We are an apocalyptic people. We expect the world to be dangerous. We are asked to praise God anyway, and to work for the flourishing of those who are hurting. We know there is going to be disease and death, but we work, as Jesus did, in the midst of the death, in the middle of the famine, to alleviate loneliness and suffering and to bring what healing we can.

Historical analysis of these pandemic eras reveals that we will live through economic devastation and through the expansion of state power. Believing in the (upside down) Kingdom of God, in the riches of the Spirit, and in the hope of the New Earth should help us embrace a new economy. Are we, a people who look for the Coming of Jesus and the New Jerusalem, going to work for and commit to our own economic expansion and well-being? The Christian historian expects downward mobility and embraces the opportunity of these social traumas as a chance to expend our wealth on behalf of others rather than hoarding our pennies for what will hopefully be better times.

I struggle with this. I look at my economic peers and I want the goodies that they have. I want them for my children and for my old age. I want to climb the economic ladder. When it looks like I might lose my job, I allow fear to get in the way of love. I confess that I do not embrace a theology of abundance, that I don’t really look for and live into the Kingdom of God. Instead, I’m primarily identifying with the city of this world with its lovely vacations to beautiful places and its nicer patio furniture and pricier clothing and early retirement. The reality of sudden death due to disease, or the collapse of my economic dreams because of a Great Depression should alert me to the folly of all this. I’m a historian. I know how this goes. I’m also a Christian whose Hope is both here and not yet, and is definitely not tied to my financial portfolio.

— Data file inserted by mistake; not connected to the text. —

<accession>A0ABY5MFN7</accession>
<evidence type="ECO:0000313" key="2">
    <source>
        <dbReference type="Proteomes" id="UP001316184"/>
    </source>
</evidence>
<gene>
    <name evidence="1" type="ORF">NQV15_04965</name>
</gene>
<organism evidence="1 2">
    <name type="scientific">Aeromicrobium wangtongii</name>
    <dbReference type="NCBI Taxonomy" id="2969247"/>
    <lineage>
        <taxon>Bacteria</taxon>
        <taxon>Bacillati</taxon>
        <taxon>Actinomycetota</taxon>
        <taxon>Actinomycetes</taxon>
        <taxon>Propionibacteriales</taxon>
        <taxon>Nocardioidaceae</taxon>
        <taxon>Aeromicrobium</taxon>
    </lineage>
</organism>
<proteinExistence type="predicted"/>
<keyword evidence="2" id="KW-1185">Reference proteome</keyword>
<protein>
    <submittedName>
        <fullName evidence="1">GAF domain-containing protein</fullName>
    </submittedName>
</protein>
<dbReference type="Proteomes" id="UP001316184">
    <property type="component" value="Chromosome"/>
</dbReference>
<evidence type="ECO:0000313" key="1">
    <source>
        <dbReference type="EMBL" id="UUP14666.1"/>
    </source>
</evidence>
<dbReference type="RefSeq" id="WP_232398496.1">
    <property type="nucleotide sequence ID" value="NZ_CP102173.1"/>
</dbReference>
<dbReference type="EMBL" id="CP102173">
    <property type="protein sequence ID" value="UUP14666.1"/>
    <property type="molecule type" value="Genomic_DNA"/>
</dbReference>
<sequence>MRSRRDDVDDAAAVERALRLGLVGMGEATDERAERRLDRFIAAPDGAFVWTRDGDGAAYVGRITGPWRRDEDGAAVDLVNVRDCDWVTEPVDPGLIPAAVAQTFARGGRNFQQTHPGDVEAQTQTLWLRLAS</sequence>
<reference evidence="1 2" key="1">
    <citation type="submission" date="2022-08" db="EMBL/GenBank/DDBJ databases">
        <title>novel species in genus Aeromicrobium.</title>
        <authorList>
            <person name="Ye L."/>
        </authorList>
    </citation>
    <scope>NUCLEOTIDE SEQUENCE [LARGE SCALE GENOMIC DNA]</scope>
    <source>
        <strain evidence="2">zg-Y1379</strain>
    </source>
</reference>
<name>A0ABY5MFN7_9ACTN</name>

I’m a historian, so I’m trained to look at the past. And yet, we notice that looking back can help us as we plan for the future. I can see that some choices that were made in reaction to natural disasters resulted in a better community, cultivating grace and love. Believing in the Second Coming as the re-making of all things can give us courage to engage in some of that re-making now, when the world we know seems to be dissolving around us. One thing my scholarship of pandemics past makes very clear is that acting in ways that lead to love and charity will always benefit us collectively. Selfishness and economic aggrandizement will give us a reward here, perhaps, but not in the annals of history or the Kingdom of God.

The lessons of pandemics and plagues and famines in the past teach us that we must plan for the world beyond our own lifetime. Ironically, for a denomination that looks for the soon return of Jesus, Seventh-day Adventists have tradition- ally been quite good at planning for the future of this world— building universities and hospitals and engaging in development and aid work and research that will last generations. And this is exactly as it should be. Apocalyptic times should call for responses that reflect the world that the Book of Revelation describes—one where “death is no more . . . for the former things have passed away.”

We must work so that the society that comes out of these painful upheavals is one that will be sustainable and will allow the Kingdom to flourish. We will speak truth and practice justice and charity even as we plan for the ultimate World Made New, the one that is not made with earthly hands, where “the wolf lies down with the lamb and . . . they shall not hurt or destroy in all my holy mountain.”

–Lisa Clark Diller, PhD, is chair of the history and political studies department at Southern Adventist University. Email her at: [email protected]